Kidman: Ultimately [the relationship between Celeste and Perry] is based in this love. And the sexuality between them, which is at times good, and loving, and tender. And then things go awry, and it starts to snowball out of control. That was really important to me, because so much of the relationships in terms of domestic abuse, you don’t see a lot of the good times. It was about focusing on: What are the good times? Because that’s what’s keeping me here. To have the chance to play that with all its complication, I was amazed that they let me do it that way. Because a lot of times it gets glossed over.
Did you find having the time to explore the character and still have a really strong narrative was glorious? Did you like that? I love that.
Crowe: I really did. Because you got to be able to show [Ailes] ebullient and why people like working with him. Instead of this one thing which might say, “This man is a monster.” Ultimately, his behaviors are abhorrent and ridiculous. And he gets his comeuppance. But we’re showing how he created the energy around him that allowed him to get away with whatever he wanted to do.
Kidman: I loved that you could see the relationship he had with his wife, which you and Sienna [Miller] created. There’s very few men that can love a woman on-screen. We’ve seen you do it in things like “Gladiator”; when you love, you love. You felt that love on-screen for her. You saw Roger Ailes capable of being this husband, and loving his child. That part of him that you would never get to see if you didn’t have that amount of time to explore him. That was important.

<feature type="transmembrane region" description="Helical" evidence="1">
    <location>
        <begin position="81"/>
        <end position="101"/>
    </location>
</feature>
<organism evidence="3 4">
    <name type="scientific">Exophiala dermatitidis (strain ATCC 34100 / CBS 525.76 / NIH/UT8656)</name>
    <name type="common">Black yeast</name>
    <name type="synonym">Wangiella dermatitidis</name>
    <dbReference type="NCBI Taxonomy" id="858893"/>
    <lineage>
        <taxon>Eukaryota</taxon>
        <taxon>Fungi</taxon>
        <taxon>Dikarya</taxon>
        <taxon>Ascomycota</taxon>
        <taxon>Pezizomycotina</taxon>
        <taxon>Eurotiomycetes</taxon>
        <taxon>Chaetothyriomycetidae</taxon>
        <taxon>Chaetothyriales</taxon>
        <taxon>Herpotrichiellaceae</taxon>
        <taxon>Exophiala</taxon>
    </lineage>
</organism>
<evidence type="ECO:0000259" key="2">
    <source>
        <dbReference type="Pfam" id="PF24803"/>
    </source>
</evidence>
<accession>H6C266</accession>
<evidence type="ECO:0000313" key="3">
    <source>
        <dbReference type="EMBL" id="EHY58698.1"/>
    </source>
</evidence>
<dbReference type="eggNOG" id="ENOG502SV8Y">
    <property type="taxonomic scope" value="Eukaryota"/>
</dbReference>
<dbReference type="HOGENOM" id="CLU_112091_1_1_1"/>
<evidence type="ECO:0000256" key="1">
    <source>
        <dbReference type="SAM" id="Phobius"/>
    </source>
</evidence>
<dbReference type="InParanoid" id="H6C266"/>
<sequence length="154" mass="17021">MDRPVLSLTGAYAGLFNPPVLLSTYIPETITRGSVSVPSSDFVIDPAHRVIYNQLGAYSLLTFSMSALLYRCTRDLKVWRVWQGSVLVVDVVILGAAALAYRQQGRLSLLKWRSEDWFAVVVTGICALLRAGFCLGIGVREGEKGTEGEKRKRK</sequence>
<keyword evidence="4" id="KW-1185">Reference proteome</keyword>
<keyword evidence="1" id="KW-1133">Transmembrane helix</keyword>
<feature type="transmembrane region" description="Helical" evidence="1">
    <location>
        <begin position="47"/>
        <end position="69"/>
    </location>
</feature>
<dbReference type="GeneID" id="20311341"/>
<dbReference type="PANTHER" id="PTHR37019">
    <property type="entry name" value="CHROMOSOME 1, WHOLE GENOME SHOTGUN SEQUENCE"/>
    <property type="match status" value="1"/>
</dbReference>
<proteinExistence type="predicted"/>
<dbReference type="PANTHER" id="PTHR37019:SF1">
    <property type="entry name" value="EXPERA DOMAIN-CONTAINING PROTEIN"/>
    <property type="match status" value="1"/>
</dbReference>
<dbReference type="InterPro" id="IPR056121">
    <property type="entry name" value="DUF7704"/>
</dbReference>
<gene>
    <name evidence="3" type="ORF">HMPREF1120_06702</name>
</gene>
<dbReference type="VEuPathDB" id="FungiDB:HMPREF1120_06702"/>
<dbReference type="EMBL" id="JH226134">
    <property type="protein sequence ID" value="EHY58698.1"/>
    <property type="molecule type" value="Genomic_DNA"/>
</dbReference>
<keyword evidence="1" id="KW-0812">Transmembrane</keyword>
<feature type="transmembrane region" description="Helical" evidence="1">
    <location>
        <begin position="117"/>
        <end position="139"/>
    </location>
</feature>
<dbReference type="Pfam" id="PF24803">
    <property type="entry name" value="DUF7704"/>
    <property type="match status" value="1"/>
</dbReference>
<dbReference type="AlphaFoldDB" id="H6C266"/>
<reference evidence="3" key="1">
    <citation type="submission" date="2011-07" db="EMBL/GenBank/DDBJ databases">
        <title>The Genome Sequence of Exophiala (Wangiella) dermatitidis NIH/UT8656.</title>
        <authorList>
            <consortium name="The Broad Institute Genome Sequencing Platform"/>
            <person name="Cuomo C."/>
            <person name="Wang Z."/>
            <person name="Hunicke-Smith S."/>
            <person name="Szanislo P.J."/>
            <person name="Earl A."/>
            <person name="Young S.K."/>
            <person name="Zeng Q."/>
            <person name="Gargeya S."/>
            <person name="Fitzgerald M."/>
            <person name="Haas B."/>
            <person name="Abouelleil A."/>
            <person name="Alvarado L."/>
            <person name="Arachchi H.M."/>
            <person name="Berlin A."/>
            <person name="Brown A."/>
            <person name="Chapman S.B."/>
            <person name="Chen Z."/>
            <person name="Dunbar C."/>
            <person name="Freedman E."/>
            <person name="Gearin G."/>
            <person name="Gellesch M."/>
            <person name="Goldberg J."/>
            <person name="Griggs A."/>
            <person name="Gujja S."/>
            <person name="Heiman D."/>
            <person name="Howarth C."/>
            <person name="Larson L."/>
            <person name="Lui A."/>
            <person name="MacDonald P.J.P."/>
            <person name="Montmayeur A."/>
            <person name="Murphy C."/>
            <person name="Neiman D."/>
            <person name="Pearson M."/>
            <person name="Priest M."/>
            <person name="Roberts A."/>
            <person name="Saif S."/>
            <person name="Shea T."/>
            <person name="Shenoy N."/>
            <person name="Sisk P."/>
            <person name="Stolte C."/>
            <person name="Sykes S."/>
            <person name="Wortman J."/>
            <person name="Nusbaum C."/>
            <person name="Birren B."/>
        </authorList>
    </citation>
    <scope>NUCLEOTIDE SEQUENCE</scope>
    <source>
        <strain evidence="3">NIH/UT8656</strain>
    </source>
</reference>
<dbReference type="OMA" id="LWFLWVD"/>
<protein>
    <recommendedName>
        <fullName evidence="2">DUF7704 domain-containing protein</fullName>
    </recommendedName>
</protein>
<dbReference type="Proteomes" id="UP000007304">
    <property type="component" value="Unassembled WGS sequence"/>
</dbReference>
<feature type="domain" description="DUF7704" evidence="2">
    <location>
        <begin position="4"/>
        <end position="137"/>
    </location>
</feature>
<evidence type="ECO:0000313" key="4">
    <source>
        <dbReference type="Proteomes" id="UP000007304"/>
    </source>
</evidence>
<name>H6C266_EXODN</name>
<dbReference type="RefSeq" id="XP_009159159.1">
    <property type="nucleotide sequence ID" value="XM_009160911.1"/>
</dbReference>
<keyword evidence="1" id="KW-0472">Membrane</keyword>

Crowe: I was really lucky with that cast. Having Sienna play that role. Annabelle Wallis, Aleksa Palladino, Naomi [Watts]: The first time I worked with her, it was a TV thing, “Brides of Christ.” And I came in and did some wacky Catholic boy freaking out about this and that; I think I had to inform the Hail Mary I was ejaculating and losing my virginity. And we’ve been friends for so long. And then finally, to actually be on the job together. It was a really cool moment. It was the same as being on a gig with you. It’s unbelievable. If you think back to where we all started from and our aspiration, it’s inconceivable, Nicole. You and me hanging out in Darlinghurst; it’s inconceivable that we’ve had the careers that we’ve had. What the f–k happened with that? Me, Naomi, Hugh [Jackman], this whole generation of people that are directly in touch or vaguely connected. It is stunning.